Those intending to use GLP-1 agonist for weight loss are encouraged by endocrinologists to see an endocrinologist - see Note 3.

[C] Diet and exercise
  • Traditionally diet and exercise have been largely unsuccessfully "prescribed" to patients to lose weight. Formal Weight Watchers and Jenny Craig programs have been successful but weight gain tends to "relapse" when people go back to their previous habits. Regular aerobic exercise (including the use of a "Green Prescription") also works for many until the exercise habit ends.
  • Weight reducing exercise doesn't have to be strenuous or prolonged like marathons, mountain climbs or 30km bike rides. Recent evidence shows that "short, sharp" (High Intensity Interval Training) exercise; low impact, resistance, relaxing, stretching (yoga, Palates, Tai Chi even planking) exercise; and just building exercise into your normal day (not parking too close to destination, biking to work, getting up between clients, using stairs not lift/escalator) can be just as effective.
  • In weight management programs, 90% of those who maintained their weight loss for five years exercise an hour each day.
  • Very Low Calorie diets (eg Optifast) combined with the threat of "no surgery until you achieve a 10% weight loss" are highly effective prior to surgery but are not sustainable or healthy, but of course they are not needed after bariatric surgery.
  • Dietitians can have more success as they look at your usual diet (so take a food diary to your appointment) and may suggest achievable modifications (so not massive changes that are unlikely to be sustained). Remember all Dietitians are nutritionists but only nutritionists with a nationally recognised undergraduate science degree in human nutrition, as well as a Masters Degree or Postgraduate Diploma in Dietetics can be registered as a dietitians, meaning you can trust a dietitian to give credible evidence-based advice. Anyone can be a nutritionist.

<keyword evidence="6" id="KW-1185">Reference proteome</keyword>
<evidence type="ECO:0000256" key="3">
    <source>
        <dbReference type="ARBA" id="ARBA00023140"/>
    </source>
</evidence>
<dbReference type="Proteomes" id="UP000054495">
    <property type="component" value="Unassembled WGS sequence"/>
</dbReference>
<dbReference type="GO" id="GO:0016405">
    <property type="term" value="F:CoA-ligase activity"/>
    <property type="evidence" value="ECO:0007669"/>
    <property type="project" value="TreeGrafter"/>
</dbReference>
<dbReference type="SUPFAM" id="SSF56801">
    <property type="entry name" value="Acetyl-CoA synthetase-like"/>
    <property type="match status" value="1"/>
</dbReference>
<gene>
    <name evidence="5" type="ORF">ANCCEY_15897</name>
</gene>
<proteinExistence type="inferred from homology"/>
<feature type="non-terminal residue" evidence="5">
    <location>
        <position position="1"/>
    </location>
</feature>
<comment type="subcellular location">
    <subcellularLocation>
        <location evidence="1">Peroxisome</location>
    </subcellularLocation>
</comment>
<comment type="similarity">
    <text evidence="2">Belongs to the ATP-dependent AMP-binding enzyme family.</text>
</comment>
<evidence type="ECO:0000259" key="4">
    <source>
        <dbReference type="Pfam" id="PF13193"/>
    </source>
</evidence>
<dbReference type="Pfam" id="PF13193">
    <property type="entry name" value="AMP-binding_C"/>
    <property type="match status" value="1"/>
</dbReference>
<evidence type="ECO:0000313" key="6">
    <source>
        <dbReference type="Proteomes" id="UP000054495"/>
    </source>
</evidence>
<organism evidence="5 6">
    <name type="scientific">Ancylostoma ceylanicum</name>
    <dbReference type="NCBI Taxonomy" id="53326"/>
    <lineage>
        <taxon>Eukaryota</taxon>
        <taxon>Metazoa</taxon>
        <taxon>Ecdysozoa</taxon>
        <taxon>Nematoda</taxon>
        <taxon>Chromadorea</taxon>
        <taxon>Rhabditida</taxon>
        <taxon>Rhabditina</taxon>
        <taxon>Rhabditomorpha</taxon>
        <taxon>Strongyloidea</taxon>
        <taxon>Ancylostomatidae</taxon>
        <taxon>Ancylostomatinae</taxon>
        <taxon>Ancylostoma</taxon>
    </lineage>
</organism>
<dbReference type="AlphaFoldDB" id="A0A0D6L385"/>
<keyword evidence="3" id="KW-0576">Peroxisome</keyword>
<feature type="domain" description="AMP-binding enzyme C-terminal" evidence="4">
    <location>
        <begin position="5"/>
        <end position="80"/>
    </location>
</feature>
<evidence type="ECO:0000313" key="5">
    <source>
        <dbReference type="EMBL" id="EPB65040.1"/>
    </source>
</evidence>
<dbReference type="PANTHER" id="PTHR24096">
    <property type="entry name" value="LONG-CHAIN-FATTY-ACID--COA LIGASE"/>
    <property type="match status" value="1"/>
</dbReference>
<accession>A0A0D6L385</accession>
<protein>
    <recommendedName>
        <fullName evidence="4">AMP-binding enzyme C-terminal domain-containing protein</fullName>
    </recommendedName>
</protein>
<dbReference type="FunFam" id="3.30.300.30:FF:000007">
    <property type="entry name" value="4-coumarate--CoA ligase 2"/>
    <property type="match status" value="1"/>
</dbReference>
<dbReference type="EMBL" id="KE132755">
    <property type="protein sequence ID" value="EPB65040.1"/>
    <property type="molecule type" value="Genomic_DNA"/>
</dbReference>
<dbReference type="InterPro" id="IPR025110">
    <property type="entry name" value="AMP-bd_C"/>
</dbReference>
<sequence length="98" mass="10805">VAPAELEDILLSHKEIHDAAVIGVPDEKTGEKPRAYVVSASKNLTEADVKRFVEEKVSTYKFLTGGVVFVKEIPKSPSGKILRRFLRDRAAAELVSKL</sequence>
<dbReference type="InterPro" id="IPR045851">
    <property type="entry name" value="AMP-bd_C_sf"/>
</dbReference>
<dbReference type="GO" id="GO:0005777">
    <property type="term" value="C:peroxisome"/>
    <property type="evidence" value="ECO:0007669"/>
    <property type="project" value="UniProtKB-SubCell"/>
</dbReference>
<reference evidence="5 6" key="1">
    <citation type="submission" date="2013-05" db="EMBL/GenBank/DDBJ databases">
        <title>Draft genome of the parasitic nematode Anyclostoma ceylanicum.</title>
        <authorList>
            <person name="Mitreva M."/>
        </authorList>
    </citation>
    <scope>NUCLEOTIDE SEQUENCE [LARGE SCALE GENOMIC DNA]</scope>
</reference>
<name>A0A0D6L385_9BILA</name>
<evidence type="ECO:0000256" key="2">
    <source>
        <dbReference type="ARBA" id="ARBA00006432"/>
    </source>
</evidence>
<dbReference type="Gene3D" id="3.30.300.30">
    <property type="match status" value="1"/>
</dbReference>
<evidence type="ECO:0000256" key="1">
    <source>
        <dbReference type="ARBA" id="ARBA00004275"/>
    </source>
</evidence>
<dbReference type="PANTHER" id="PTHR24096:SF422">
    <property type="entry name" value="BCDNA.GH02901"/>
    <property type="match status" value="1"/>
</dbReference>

• Identify foods that are non-essential, energy dense and/or nutritionally deficient (NEEDNT) and find alternatives that have lower calories and/or are more nutritious. A NEEDNT food list, with alternative choices was compiled from the National Heart Foundation, Diabetes New Zealand and CDHB lists in 2012 and published in the New Zealand Medical Journal for all to see. See Note 4
  • Many people opt to miss meals hoping this will reduce totally calories consumed, but does this work? The answer is very clear from repeated studies that it depends on which meal. I often find patients unable to loose weight report regularly missing breakfast and the studies show for the same daily calories, avoiding eating after dark results in twice the weight loss (up to 10% of BMI) compared to missing breakfast Note 14. On the other hand there is no strong evidence to support the idea that eating breakfast aids weight loss Note 15, consistent with the Intuitive approach. Dietitians note that not all breakfasts are equal and those high in refined carbohydrates and low in fiber and protein tend to increase subsequent hunger and are associated with poor diabetic control while breakfasts rich in fiber, protein, and healthy fats can help people feel full for longer. Most concerning of all was a 2019 review of available studies that revealed people who regularly skipped breakfast were about 21% more likely than regular breakfast consumers to experience a cardiovascular "incident" and had a 32% higher all-cause death risk Note 16.
  • Self-generated strategies such as smaller sized plates, fruit as "between meal snacks", intermiitent fasting, reducing processed carbs, removing obvious fat, only eating when hungry, following a diabetic diet etc can all be useful adjuncts.
  • There is however clear evidence that to sustain weight loss with whatever diet and/or exercise combo you elect, you need strategies that sustain successful lifestyle changes - see Psychology.
[D] Bariatric Surgery

Bariatric (weight loss) surgery is done usually when diet and exercise haven't worked or when you have serious health problems because of your weight. The surgery is considered successful if you lose 50% of your excess weight and keep it off. By this standard, the success rate for Bariatric Surgery is 90%. Weight loss is mostly long-term but some regain up to 25% after two years.